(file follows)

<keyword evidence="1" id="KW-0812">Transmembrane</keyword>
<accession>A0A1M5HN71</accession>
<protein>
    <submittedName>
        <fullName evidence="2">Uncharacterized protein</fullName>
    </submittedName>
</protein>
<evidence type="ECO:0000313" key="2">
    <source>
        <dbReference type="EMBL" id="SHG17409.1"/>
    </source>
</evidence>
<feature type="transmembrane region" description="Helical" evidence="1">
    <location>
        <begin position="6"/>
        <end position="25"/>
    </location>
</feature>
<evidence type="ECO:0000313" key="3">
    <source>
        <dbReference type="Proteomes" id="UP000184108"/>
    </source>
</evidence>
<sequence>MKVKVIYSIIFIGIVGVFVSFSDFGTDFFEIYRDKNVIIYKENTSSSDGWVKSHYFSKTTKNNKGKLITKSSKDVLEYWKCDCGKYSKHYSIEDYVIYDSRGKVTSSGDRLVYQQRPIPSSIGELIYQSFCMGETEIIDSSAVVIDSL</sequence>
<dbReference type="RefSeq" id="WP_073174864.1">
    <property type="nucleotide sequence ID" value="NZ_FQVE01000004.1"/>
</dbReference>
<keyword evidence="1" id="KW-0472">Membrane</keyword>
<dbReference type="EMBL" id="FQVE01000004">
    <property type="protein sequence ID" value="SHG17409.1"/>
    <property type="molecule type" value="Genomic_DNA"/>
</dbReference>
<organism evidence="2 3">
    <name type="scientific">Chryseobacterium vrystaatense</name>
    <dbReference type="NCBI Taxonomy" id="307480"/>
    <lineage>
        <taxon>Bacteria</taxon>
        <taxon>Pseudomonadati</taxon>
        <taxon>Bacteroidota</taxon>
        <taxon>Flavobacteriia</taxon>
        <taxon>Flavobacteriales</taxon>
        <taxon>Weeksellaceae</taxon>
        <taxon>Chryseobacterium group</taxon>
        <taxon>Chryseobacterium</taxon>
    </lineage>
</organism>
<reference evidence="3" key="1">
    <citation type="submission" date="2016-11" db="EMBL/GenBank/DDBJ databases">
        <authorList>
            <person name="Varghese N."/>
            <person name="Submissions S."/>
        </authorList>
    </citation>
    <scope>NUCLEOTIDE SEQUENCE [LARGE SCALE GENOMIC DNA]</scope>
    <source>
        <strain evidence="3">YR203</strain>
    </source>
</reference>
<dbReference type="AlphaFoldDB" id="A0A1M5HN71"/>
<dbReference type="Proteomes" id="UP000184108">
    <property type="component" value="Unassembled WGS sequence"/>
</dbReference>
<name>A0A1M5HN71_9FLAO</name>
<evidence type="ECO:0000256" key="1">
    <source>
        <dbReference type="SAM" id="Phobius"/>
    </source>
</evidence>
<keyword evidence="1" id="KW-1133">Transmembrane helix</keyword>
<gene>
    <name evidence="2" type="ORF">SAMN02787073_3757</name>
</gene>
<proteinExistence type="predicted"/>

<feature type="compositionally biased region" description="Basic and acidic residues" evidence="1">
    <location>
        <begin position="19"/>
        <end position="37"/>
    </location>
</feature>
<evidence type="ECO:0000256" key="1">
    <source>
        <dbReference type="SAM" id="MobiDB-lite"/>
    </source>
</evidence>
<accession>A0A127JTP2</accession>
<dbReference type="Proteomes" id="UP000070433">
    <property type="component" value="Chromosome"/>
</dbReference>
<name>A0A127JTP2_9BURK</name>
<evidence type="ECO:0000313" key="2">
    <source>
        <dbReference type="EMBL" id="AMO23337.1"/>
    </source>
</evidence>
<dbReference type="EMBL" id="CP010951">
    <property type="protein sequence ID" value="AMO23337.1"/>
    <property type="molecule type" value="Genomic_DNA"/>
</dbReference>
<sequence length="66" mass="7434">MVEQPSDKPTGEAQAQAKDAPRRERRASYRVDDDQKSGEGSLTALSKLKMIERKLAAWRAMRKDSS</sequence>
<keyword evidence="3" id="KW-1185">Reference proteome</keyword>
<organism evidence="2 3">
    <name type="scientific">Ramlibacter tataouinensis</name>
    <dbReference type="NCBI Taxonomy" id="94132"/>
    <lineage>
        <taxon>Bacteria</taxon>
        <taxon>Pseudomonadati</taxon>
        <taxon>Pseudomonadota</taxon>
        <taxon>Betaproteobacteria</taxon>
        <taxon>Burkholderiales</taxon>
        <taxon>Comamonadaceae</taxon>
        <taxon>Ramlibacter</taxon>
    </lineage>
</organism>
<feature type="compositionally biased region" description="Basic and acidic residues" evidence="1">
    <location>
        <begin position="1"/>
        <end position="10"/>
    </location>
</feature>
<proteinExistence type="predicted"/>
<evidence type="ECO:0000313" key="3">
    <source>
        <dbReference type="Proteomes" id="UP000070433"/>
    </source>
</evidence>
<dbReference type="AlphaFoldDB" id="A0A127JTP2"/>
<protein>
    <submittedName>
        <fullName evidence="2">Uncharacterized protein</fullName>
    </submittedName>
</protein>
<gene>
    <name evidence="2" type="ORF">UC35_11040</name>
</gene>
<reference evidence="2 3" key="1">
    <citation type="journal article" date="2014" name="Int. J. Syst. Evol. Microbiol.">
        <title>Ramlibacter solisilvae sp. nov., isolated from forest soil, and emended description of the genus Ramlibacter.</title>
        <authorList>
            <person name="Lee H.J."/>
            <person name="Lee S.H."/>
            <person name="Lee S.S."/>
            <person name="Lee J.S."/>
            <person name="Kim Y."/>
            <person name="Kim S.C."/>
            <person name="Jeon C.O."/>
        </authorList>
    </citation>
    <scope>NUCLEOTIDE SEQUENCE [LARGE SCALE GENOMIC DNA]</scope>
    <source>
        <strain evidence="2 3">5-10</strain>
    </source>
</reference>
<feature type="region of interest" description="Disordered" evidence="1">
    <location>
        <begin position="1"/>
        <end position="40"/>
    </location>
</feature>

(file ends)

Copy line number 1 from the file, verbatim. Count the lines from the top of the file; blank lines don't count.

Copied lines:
<keyword evidence="1" id="KW-0812">Transmembrane</keyword>